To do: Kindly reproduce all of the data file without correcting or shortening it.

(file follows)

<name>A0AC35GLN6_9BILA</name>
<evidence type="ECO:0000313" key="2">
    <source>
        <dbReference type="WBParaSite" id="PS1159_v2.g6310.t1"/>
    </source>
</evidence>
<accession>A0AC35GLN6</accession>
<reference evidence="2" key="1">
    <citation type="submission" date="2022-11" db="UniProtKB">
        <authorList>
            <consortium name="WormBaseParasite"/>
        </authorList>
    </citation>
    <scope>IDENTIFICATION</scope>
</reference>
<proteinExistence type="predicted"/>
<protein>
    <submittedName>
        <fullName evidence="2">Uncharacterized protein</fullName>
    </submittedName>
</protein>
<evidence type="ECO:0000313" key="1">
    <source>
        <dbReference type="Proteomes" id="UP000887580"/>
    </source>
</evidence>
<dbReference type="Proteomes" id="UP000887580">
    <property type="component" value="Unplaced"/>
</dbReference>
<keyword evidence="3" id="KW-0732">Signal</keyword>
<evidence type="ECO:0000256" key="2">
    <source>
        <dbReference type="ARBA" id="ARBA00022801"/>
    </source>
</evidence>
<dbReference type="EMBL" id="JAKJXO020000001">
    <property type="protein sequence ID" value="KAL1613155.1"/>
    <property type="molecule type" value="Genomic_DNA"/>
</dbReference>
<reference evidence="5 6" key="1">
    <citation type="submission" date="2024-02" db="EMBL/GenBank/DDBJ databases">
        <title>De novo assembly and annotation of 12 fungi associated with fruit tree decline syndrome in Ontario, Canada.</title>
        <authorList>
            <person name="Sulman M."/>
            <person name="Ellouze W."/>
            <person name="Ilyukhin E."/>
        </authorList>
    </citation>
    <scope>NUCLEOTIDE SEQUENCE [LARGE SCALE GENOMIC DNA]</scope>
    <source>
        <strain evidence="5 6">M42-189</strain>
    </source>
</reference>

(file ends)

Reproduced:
<name>A0AC35GLN6_9BILA</name>
<evidence type="ECO:0000313" key="2">
    <source>
        <dbReference type="WBParaSite" id="PS1159_v2.g6310.t1"/>
    </source>
</evidence>
<accession>A0AC35GLN6</accession>
<reference evidence="2" key="1">
    <citation type="submission" date="2022-11" db="UniProtKB">
        <authorList>
            <consortium name="WormBaseParasite"/>
        </authorList>
    </citation>
    <scope>IDENTIFICATION</scope>
</reference>
<proteinExistence type="predicted"/>
<protein>
    <submittedName>
        <fullName evidence="2">Uncharacterized protein</fullName>
    </submittedName>
</protein>
<evidence type="ECO:0000313" key="1">
    <source>
        <dbReference type="Proteomes" id="UP000887580"/>
    </source>
</evidence>
<dbReference type="Proteomes" id="UP000887580">
    <property type="component" value="Unplaced"/>
</dbReference>
<keyword evidence="3" id="KW-0732">Signal</keyword>
<evidence type="ECO:0000256" key="2">
    <source>
        <dbReference type="ARBA" id="ARBA00022801"/>
    </source>
</evidence>
<dbReference type="EMBL" id="JAKJXO020000001">
    <property type="protein sequence ID" value="KAL1613155.1"/>
    <property type="molecule type" value="Genomic_DNA"/>
</dbReference>
<reference evidence="5 6" key="1">
    <citation type="submission" date="2024-02" db="EMBL/GenBank/DDBJ databases">
        <title>De novo assembly and annotation of 12 fungi associated with fruit tree decline syndrome in Ontario, Canada.</title>
        <authorList>
            <person name="Sulman M."/>
            <person name="Ellouze W."/>
            <person name="Ilyukhin E."/>
        </authorList>
    </citation>
    <scope>NUCLEOTIDE SEQUENCE [LARGE SCALE GENOMIC DNA]</scope>
    <source>
        <strain evidence="5 6">M42-189</strain>
    </source>
</reference>